Want A Quick Divorce? Mediation May Be The Answer

mediation saves time and moneyWhen divorcing spouses cannot or will not work out their differences, they may end up before the courts in a divorce trial. The trial itself often takes several days, if not weeks, and the hearings that precede the trial can take months or even years in some cases. Is there an alternative to this frequently drawn out process? Yes. It’s a way to divorce known as mediation. As a divorce process, mediation can save couples time (and money) and the stress of a divorce trial. Read more

New Jersey Divorce Chronicles, Part 9: Dividing Marital Property

marital asset divisionIn our last installment of our ongoing case study series, we saw how the Marriage Early Settlement Panel (MESP) made recommendations for property distribution in Robert and Sharon’s divorce case, filed in New Jersey family court. Today we will look at how the distribution process might work in private divorce mediation. Read more

Weinberger Divorce & Family Law Group Attorneys Earn Credentials As NJ Court-Approved Mediators

We are pleased to announce that two of our family law attorneys have achieved the status of Court-Approved Mediator for the state of New Jersey. Congratulations to attorneys Allison Holzman and Jason Tuchman for their accomplishment and expansion of Weinberger Divorce & Family Law Group’s mediation services. Two other Weinberger Divorce & Family Law Group attorneys, Alison Dunn and Gregory Pasler recently completed advanced training in mediation. Read more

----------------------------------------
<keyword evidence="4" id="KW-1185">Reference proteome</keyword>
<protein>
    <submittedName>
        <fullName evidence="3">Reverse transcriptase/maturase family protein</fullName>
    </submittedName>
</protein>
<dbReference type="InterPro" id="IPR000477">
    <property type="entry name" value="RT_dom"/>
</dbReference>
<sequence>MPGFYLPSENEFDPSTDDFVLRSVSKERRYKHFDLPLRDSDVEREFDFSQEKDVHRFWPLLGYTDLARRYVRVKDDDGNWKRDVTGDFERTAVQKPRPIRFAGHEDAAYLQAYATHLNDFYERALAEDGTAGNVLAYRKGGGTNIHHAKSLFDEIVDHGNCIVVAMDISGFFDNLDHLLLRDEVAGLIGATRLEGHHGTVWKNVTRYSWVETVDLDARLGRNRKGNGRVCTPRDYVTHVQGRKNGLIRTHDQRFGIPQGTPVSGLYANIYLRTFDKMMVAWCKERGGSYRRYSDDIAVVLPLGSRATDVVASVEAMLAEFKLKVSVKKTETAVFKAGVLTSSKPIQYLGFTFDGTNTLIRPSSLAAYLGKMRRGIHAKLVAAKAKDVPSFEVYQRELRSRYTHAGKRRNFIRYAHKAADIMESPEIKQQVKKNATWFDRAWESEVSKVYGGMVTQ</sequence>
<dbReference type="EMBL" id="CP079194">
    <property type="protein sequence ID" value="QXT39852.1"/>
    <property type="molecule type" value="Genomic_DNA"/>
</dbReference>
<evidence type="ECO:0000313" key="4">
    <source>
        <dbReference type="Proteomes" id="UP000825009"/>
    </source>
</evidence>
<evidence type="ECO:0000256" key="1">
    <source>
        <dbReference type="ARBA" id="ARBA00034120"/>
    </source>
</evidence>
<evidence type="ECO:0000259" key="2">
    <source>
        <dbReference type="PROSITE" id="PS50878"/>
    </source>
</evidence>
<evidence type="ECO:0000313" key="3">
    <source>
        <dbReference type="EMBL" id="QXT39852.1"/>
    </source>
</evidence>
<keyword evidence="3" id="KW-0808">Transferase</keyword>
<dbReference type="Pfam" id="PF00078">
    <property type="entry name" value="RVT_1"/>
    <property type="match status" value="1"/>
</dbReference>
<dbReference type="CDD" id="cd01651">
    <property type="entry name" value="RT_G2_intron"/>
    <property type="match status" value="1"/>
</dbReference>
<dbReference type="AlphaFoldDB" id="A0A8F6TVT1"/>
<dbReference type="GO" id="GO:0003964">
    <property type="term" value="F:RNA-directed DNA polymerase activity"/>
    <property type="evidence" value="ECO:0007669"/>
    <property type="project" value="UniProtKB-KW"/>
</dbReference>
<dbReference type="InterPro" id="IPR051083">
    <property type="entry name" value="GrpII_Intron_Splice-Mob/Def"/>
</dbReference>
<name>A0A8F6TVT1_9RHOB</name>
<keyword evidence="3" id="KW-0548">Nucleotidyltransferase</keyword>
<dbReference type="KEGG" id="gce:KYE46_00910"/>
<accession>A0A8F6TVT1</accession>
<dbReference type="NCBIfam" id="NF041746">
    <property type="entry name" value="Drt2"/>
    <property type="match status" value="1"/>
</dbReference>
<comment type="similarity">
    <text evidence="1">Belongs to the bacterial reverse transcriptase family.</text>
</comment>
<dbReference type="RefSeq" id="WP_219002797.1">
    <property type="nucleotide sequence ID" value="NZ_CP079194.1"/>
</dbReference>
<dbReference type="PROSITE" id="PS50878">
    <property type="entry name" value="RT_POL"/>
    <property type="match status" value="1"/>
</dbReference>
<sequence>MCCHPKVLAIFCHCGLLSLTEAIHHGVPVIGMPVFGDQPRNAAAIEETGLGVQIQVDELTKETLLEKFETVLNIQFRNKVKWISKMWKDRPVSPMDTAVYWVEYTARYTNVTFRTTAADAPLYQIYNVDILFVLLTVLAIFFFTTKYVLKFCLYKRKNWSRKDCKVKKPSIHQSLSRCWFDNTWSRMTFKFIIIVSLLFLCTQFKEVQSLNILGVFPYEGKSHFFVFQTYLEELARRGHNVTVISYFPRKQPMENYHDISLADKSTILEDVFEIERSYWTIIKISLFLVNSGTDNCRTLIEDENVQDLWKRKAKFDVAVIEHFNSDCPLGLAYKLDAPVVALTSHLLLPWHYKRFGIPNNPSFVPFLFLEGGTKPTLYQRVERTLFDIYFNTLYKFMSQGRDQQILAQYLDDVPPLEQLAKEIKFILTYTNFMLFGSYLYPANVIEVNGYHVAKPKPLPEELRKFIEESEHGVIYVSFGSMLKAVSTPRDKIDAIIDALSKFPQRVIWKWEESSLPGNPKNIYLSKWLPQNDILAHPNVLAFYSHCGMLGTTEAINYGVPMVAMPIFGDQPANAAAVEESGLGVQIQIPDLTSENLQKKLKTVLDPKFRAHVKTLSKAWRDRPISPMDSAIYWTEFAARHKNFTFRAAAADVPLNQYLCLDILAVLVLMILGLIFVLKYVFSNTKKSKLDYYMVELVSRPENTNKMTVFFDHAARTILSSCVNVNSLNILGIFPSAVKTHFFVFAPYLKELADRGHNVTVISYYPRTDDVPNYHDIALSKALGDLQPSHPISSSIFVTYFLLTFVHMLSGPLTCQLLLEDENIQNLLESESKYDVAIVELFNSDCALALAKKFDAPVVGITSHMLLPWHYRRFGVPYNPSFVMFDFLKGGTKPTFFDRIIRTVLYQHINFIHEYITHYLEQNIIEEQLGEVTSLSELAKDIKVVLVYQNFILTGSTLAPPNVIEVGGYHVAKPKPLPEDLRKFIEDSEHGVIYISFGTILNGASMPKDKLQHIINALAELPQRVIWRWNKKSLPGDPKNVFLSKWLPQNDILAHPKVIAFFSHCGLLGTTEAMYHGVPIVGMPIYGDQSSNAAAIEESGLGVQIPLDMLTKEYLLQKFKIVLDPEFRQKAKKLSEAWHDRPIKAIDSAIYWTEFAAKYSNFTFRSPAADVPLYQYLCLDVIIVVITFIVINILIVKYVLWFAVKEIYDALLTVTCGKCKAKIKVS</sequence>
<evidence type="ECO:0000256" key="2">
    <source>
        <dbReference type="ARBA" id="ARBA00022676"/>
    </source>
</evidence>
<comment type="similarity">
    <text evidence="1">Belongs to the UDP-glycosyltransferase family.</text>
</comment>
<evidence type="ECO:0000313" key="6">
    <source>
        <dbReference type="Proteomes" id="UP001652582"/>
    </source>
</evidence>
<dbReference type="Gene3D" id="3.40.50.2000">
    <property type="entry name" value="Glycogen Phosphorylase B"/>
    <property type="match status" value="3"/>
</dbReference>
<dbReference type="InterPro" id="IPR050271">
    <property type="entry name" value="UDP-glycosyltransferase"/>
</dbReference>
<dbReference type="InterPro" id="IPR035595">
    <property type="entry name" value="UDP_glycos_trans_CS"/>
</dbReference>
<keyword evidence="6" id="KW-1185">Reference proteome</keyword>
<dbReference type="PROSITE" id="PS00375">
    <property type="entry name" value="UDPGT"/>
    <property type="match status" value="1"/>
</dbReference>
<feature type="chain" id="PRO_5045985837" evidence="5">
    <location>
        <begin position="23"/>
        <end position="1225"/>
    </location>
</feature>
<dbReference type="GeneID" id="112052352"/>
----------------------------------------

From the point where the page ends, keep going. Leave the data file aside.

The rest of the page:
Divorce Secrets of the Rich & Famous

After three years of marriage, Khloe Kardashian filed for divorce last week from husband Lamar Odon, citing irreconcilable differences in public court documents released on Friday. It may make for juicy celebrity gossip to speculate about what went wrong for the reality TV couple, but if Kardashian and Odon are like most celebrity, high-profile couples, this first glimpse of their divorce will likely be the last glimpse until a final divorce decree is announced. Read more

Divorce Mediation: 3 Secrets of Successful Negotiation

As divorce mediation grows in popularity among couples trying to save money, time, and the hassle of going to court as they end their marriages, it puts the focus on the kinds of skills needed for this type of divorce process to be successful. Read more

Asking Your Spouse To Consider Divorce Mediation